Bobbing atop the prow of our slender boat,
I spy the shadow of a dark green island,
Ill-defined smudge in the misty rain, the sky
Opaque and filmy, snakeskin freshly shed.
Slicing forward, our front beak is whipped
By waves both sides, spray flying about, rude little explosions.
Drenched fireman, shirt glued to my skin, wet bird,
Shivering, I lick my lips, tasting salt.
My flip-flops float in a shallow pool at the bottom.
One of my companions bails out water. Serene,
He must be an angel because he smiles at sharks.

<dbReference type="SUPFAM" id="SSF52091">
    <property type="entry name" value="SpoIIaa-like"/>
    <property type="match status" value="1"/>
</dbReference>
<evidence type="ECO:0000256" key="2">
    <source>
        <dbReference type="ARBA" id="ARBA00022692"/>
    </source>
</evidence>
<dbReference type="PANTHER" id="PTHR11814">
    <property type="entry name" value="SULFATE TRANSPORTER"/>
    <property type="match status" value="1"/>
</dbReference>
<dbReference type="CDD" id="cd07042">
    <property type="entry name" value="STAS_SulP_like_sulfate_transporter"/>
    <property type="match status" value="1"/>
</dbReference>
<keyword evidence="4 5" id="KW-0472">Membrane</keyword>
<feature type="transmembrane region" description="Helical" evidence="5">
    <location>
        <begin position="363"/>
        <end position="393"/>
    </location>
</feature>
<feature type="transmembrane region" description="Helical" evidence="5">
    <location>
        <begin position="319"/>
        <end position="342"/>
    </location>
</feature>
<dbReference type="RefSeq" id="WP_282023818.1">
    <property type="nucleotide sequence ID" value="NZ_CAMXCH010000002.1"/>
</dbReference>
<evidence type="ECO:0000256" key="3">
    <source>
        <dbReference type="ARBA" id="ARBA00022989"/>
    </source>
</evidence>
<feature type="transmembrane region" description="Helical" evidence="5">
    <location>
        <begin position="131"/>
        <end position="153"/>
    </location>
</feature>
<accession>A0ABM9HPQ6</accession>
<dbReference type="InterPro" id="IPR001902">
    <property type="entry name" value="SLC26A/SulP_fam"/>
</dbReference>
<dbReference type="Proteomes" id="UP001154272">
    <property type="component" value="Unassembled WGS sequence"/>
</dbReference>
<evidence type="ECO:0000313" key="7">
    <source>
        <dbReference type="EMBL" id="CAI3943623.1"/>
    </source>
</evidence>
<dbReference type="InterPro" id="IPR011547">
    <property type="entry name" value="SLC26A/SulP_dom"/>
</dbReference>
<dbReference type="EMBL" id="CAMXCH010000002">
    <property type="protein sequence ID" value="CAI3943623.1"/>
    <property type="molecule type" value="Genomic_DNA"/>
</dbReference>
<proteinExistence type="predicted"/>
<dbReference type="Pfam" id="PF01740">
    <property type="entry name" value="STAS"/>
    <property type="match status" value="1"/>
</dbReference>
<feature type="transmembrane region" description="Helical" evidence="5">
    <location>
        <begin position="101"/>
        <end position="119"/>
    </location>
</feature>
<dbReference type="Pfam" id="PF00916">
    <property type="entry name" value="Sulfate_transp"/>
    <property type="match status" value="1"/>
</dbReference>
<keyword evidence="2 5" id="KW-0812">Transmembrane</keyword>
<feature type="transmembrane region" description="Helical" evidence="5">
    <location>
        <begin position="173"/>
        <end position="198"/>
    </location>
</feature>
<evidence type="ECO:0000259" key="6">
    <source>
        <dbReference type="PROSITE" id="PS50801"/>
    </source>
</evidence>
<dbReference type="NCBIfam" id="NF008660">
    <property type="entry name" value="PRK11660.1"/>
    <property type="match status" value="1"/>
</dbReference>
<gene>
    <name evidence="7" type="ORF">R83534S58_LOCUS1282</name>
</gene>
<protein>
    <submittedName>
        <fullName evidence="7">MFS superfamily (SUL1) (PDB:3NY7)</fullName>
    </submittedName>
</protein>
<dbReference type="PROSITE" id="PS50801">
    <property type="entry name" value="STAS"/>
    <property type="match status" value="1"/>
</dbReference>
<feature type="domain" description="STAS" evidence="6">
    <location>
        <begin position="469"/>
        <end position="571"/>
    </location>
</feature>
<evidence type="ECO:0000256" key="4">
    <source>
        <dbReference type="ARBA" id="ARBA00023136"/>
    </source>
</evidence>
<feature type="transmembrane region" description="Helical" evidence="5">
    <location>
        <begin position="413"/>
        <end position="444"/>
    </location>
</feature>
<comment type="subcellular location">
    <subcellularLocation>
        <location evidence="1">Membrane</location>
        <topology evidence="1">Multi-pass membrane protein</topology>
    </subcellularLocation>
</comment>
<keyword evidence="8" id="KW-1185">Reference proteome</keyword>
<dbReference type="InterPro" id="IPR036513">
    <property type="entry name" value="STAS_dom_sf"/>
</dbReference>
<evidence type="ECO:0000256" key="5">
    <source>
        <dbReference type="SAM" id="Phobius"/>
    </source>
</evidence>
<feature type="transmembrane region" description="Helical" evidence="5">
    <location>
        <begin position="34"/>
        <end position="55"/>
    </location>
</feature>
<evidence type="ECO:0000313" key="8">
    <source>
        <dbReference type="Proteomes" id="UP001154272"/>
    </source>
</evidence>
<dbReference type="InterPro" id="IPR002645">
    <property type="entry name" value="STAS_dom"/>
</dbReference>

They patrol these waters, grinning at travelers like us,
Fretful, riding wooden planks rattling to a rickety motor.
Beneath us dark green water rushes, shadowy leviathan.
One with the sea, the wind whips up a tempest,
Brows of storm clouds glower, gray veils of rain.
Swiftly landfall approaches, half-moon beach beckoning,
Welcome pie. Solidly, our bow hits the shore,
Bulldozer grinding into raspy grit…leaping off,
I dig my toes into the sand, an ardent missionary.
Originally published in The Sunday Times Magazine, Volume 117, Number 1 (August 7, 2016), page B2
|Washington Island, Republic of Kiribati|